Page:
Staten Island Holocaust Center’s Education Programming Receives Positive Feedback, Starts Dialogue With Students, Schools Across Island


Staten Island Holocaust Center Receives Positive Feedback On Holocaust Education Programming

Staten Island – Over the last five months, the Staten Island Holocaust Center has helped pave the way for furthering Holocaust Education across the borough by starting a conversation and open-dialogue with young students and schools on Staten Island.

In January, in an effort to improve Holocaust Education and learning across the state of New York, the Staten Island Holocaust Center and The Ninth Candle announced a partnership to offer a one-of-a-kind experience centered on Holocaust Education Programming for Middle School and High School students in Staten Island.

What followed in March provided the opportunity for students on Staten Island to gain an educational experience they would never forget. As part of on-going Holocaust Education programming, SIHC facilitated a Zoom discussion with Staten Island resident and Holocaust survivor, Arthur Spielman, who spoke openly about his incredible story with students at Port Richmond High School.

In early May, the teaching continued. The 5th Grade students at PS11 Thomas Dongan School may not have known the name of the late Emil Jacoby, but chances are they will remember the Holocaust Survivor, former Staten Island resident, and talented artist now thanks to Rachel Borenstein (SIHC President), who shared her compelling story regarding her father. Along with engaging and fielding questions from students, SIHC and The Ninth Candle received positive feedback about the Holocaust Education program at PS11 Thomas Dongan School from supportive faculty members:

What made you decide to work with The Staten Island Holocaust Center and The Ninth Candle?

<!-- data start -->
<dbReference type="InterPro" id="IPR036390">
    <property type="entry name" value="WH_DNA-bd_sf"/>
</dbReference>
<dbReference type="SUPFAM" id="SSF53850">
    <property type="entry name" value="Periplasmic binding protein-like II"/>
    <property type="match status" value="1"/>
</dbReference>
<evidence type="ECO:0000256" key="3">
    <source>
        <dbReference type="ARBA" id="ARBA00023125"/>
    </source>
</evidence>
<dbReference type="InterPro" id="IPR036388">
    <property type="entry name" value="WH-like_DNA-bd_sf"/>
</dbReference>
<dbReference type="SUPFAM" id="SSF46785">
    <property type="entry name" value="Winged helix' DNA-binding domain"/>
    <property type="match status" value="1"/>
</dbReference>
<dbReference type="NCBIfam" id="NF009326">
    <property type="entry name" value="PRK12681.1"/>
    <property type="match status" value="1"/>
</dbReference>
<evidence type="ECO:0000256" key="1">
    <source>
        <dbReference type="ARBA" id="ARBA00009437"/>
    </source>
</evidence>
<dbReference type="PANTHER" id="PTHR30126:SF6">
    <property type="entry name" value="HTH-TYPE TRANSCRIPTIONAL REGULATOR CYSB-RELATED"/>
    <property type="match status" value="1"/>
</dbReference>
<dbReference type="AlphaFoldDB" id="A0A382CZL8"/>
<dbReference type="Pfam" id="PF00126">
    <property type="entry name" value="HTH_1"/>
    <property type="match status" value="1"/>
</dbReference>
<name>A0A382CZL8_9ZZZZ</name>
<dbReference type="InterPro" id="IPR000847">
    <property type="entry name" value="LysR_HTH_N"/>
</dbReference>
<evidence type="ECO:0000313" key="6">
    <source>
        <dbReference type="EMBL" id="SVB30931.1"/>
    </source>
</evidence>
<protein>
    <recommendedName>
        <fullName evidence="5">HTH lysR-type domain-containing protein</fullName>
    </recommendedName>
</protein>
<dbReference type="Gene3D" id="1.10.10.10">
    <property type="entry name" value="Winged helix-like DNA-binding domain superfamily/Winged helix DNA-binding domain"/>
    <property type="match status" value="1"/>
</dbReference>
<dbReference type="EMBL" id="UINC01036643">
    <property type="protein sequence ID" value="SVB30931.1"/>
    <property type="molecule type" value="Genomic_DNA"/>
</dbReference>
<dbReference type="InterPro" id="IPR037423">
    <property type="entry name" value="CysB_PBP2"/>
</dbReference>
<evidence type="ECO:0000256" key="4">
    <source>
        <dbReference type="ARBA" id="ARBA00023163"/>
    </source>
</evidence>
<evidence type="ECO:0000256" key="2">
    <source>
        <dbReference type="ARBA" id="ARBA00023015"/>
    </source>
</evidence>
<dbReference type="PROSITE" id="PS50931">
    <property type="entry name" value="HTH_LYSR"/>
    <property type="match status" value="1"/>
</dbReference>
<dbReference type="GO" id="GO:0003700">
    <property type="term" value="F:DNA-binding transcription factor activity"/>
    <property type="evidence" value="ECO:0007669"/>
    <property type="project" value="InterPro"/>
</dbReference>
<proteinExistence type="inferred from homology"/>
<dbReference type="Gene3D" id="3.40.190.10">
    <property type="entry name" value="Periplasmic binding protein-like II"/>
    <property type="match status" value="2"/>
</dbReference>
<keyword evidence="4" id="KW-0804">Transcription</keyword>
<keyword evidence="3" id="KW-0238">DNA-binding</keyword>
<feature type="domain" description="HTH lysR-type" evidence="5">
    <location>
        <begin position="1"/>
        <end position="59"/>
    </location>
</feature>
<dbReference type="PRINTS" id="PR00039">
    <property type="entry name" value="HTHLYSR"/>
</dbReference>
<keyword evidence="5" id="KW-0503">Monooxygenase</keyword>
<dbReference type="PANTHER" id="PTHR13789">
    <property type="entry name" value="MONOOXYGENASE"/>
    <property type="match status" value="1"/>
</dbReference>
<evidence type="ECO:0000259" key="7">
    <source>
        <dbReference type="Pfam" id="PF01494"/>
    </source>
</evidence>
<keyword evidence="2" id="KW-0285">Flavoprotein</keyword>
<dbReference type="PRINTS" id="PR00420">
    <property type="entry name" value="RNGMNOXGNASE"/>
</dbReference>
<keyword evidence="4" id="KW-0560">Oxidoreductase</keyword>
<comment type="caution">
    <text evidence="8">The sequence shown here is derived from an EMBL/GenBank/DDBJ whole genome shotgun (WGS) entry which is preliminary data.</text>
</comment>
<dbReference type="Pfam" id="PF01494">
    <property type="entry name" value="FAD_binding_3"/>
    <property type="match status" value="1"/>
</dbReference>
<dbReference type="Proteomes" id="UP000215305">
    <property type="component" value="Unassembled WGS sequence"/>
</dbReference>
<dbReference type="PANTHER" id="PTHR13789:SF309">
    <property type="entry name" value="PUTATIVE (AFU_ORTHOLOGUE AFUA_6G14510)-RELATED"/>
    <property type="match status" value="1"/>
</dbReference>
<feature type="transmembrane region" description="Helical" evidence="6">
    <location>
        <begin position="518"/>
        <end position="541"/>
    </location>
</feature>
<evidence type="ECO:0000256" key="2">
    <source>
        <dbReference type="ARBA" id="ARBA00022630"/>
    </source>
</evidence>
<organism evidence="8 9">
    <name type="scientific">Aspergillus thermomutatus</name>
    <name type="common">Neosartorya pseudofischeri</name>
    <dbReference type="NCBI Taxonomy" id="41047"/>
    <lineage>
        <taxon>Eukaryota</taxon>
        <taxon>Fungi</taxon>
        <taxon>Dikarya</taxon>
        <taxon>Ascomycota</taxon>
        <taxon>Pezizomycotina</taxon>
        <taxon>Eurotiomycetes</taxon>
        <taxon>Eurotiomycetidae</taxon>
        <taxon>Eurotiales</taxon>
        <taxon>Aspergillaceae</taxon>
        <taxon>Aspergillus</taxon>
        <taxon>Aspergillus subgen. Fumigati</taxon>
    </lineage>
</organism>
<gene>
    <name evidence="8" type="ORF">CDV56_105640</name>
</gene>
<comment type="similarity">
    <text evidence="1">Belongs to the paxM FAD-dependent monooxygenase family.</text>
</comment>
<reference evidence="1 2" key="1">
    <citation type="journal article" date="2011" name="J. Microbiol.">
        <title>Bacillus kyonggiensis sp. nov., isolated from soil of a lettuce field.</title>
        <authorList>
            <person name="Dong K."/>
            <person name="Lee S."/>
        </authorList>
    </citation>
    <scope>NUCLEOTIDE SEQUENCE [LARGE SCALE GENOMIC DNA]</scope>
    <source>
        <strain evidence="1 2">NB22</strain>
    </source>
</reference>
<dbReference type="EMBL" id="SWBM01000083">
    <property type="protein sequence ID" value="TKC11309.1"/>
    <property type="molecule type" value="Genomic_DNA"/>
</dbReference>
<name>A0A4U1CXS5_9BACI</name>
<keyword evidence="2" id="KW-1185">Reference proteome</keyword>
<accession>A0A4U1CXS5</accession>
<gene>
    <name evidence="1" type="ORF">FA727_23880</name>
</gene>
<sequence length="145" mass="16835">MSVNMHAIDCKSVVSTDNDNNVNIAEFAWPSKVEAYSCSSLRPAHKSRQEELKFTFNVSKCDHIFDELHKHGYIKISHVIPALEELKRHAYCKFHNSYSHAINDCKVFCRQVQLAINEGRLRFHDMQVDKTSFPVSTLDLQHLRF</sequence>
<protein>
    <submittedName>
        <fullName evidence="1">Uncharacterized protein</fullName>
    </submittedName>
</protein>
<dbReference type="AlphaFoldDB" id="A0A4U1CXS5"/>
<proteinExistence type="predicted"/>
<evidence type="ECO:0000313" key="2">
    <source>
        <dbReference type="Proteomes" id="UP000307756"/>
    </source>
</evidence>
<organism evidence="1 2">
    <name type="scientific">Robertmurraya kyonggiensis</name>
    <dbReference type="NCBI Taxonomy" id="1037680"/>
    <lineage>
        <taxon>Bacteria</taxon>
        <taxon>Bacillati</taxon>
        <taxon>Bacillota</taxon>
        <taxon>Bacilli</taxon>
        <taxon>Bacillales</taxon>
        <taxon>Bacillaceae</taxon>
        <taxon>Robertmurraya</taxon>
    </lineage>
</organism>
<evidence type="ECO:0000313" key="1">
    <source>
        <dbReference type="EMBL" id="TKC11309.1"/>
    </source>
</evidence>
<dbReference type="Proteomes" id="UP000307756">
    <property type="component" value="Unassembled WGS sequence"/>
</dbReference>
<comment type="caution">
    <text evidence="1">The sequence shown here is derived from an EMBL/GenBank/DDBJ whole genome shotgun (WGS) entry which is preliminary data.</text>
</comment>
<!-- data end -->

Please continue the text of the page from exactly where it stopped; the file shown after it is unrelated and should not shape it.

“They were very informative, kind, and enthusiastic about supporting us to educate our fifth graders.”

“Expertise, stellar reputations, student curiosity, inclusive education, remembrance, and honor.”

Please describe how your program(s) with The Staten Island Holocaust Center and The Ninth Candle changed your ideas about Holocaust education.

“I loved the way this approach also enlightened the students about how music and the Arts also helped as a strong source of survival.”

“It helped students understand the context of this horrific act, and ways to ensure this type of history never repeats itself.”

Please describe the impact of your program(s) with The Staten Island Holocaust Center and The Ninth Candle on your students.

“My students are more aware of how important it is not to be a bystander. They are more aware of the difference between perpetrators, victims, rescuers, and bystanders.”

“The visit by Rachel Borenstein was very powerful. Students asked her thought-provoking questions and extended their learning through the arts. We hope that this project will forever be etched in their hearts and minds.”

What, in your opinion, was unique or original about your program(s) with The Staten Island Holocaust Center and The Ninth Candle?

“It was very interactive and the students were able to come up with ongoing questions.”

“Hearing from the second-generation survivor was certainly unique.”

How likely are you to recommend the programs of The Staten Island Holocaust Center and The Ninth Candle to another teacher or school?

“100%…very likely.”

“I would definitely use this organization again. It was wonderful and made a difference for the better. Thank you!”

If you have questions or would like further information about Holocaust Education programming, please the Staten Island Holocaust Center.

Banner Image: Never Forget, Never Again education programming graphic. Image Credit – Staten Island Holocaust Museum


Staten Island Holocaust Center

More than 50,000 Holocaust survivors live in the New York Metropolitan area, with hundreds on Staten Island. In every borough of New York City, there is a place dedicated to remembering the Holocaust – a place where you can learn about that dark time in history, the people it affected, and reflect upon its lasting impact on the world today. Staten Island was the only borough without a building dedicated to remembering the Holocaust. We have formed the Staten Island Holocaust Center (SIHC). We have rectified that situation. This is an important project considering the current climate of intolerance, the existence of Holocaust deniers, and rising anti-Semitism. Now, after years of planning and effort, we are proud to announce the launching of an exciting important new project for Staten Island. SIHC is a not-for-profit corporation under New York law and have received 501c(3) status from the Internal Revenue Code. It is our hope that the Staten Island Holocaust Center will become a place where history can be remembered and interpreted, ensuring that the atrocities of our past will not be forgotten or repeated.

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